If Recreational Marijuana is Legalized, State Should Develop Tightly Controlled Market
Lessons for California in the Regulatory Approaches of Washington, Colorado
SAN FRANCISCO, April 6, 2016—If California legalizes recreational marijuana, the state should develop a single highly regulated marijuana market—for medical and recreational uses. This is among the key findings of a report released today by the Public Policy Institute of California (PPIC). It analyzes the regulatory approaches taken by Washington and Colorado—the first two states to legalize recreational marijuana—so that California can learn from their experiences.
The PPIC report does not address the wisdom of marijuana legalization but looks at how to design regulations that reconcile important but differing policy goals: limiting the impact of the illegal market, reducing harm to public health and safety, and raising revenue for the state.
To protect the environment, structure the market, and prevent diversion to other states or minors, the PPIC report recommends a regulatory structure that would tightly document and control cultivation, production, processing, and sale of legal marijuana. This approach would limit the number of licenses, restrict the scale of production, and impose strict testing requirements. It would satisfy current US Department of Justice guidelines but could be modified in the future.
“California should err on the side of more restrictive regulation,” said Patrick Murphy, coauthor of the report and research director at PPIC. “The fundamental fact is, from a political perspective, it would be easier to loosen a tight market than tighten a loose one.”
The report urges limiting recreational marijuana use to those age 21 and older and imposing limits on the quantity sold. It also recommends that marijuana be available only in stores established specifically to sell it. Penalties for selling to minors should be significant, including possible license forfeiture.
If recreational marijuana is legalized, California will need to act decisively to reinforce the prevention and deterrence of drugged driving. The state should ensure that enforcement of drugged driving laws is consistent and effective—which would require training of law enforcement officers and development of an accurate, practical test for marijuana that can withstand court scrutiny.
Very little is known about California’s illegal marijuana market and surprisingly little information is available on the legal medical market—even though it has been in existence for nearly 20 years. For this reason, California should build in a strong and transparent reporting system to collect data on the marijuana market and evaluate the consequences of use. The state should also approach legalization with an eye toward flexibility. Both Colorado and Washington significantly adjusted regulation in the first year after legalization.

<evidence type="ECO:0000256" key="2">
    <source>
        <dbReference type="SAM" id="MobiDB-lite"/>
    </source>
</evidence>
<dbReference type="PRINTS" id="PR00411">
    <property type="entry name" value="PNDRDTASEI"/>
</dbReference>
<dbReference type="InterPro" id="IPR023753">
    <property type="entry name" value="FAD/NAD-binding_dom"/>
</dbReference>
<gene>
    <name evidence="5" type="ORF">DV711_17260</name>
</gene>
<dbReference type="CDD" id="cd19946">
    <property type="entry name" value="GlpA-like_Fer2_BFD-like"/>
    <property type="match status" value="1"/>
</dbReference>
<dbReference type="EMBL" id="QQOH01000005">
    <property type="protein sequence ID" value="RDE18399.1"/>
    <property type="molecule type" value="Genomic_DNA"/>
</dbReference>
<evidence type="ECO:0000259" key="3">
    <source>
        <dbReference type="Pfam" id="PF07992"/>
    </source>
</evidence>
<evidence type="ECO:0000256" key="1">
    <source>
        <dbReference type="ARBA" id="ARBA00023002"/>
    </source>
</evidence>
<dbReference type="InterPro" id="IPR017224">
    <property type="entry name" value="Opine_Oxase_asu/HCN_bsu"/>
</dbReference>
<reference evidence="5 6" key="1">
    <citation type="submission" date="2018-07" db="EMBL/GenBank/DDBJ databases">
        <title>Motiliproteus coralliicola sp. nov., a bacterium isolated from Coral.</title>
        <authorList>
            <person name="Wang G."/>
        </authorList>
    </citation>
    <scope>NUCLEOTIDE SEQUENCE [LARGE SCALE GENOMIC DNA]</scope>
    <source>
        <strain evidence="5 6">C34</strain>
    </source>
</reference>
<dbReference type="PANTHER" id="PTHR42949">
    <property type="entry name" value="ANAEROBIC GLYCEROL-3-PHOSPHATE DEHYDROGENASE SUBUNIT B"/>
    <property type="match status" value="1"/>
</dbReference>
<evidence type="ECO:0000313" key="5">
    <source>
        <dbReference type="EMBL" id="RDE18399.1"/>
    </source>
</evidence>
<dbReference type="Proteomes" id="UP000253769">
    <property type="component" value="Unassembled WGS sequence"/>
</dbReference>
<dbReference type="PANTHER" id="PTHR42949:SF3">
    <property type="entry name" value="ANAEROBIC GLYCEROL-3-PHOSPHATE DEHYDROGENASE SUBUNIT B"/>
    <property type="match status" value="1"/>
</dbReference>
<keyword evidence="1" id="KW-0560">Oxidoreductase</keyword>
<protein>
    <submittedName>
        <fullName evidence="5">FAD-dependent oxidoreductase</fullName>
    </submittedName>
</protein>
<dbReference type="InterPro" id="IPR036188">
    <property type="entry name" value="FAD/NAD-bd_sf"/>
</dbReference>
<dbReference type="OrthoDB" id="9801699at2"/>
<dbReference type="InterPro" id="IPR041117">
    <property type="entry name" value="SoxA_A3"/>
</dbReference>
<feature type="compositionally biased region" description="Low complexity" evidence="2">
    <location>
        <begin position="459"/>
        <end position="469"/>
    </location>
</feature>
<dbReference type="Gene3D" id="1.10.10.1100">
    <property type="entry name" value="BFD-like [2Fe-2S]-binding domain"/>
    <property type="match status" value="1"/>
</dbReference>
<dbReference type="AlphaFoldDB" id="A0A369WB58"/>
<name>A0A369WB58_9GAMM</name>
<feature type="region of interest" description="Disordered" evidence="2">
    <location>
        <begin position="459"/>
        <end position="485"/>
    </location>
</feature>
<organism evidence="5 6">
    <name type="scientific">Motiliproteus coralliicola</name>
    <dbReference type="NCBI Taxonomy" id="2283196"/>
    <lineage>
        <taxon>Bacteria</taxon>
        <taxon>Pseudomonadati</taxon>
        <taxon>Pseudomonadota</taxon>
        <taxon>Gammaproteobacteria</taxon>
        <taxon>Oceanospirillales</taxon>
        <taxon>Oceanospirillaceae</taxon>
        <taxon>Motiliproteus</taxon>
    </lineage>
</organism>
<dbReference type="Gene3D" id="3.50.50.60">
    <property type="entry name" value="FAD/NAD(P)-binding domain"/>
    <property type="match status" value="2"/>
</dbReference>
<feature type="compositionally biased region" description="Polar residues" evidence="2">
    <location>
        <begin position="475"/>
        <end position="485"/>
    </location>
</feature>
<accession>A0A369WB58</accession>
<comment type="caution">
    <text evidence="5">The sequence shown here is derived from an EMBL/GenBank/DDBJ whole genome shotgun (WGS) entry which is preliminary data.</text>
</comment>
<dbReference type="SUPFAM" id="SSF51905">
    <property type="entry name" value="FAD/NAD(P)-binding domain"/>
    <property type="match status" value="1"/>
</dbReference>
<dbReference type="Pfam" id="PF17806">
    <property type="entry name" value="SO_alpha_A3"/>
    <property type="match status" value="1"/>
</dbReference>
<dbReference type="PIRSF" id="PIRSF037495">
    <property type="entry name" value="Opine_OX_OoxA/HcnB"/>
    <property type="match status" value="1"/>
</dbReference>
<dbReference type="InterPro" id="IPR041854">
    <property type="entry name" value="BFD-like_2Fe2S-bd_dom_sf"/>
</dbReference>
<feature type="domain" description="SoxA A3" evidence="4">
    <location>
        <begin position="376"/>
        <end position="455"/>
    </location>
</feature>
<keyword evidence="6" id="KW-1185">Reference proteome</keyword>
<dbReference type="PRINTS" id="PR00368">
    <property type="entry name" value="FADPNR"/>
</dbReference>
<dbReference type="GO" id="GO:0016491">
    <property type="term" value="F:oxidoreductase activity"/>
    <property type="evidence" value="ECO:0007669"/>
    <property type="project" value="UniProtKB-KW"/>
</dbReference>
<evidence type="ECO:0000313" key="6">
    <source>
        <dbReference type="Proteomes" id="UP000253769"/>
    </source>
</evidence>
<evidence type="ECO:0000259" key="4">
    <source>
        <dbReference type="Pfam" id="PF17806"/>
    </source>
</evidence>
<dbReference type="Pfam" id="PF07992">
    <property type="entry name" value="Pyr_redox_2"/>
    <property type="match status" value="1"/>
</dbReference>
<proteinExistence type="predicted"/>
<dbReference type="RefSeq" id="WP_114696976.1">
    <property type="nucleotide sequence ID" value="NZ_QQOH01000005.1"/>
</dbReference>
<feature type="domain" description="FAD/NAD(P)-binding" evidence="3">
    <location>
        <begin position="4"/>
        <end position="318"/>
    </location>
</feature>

The report notes that both Washington and Colorado have designed mechanisms to track legal cultivation and production, reducing the diversion of marijuana to the illegal market. Both states also tax marijuana transactions and have collected millions of dollars in revenue. Neither overall marijuana use nor use by young people appears to have risen dramatically in the two states. But, as in California, levels of use were already higher there than in the rest of the nation.
Both states have established legal definitions of drugged driving and both have seen increasing numbers of people charged with driving under the influence. But it is not known whether these increases mean drugged driving has increased or law enforcement is more vigorous.
The report is titled Regulating Marijuana in California. The coauthor is John Carnevale, president of Carnevale Associates, LLC, a public policy firm that offers guidance to governments, organizations, and communities.
PPIC is dedicated to informing and improving public policy in California through independent, objective, nonpartisan research on major economic, social, and political issues. The institute was established in 1994 with an endowment from William R. Hewlett. PPIC does not take or support positions on any ballot measure or on any local, state, or federal legislation, nor does it endorse, support, or oppose any political parties or candidates for public office.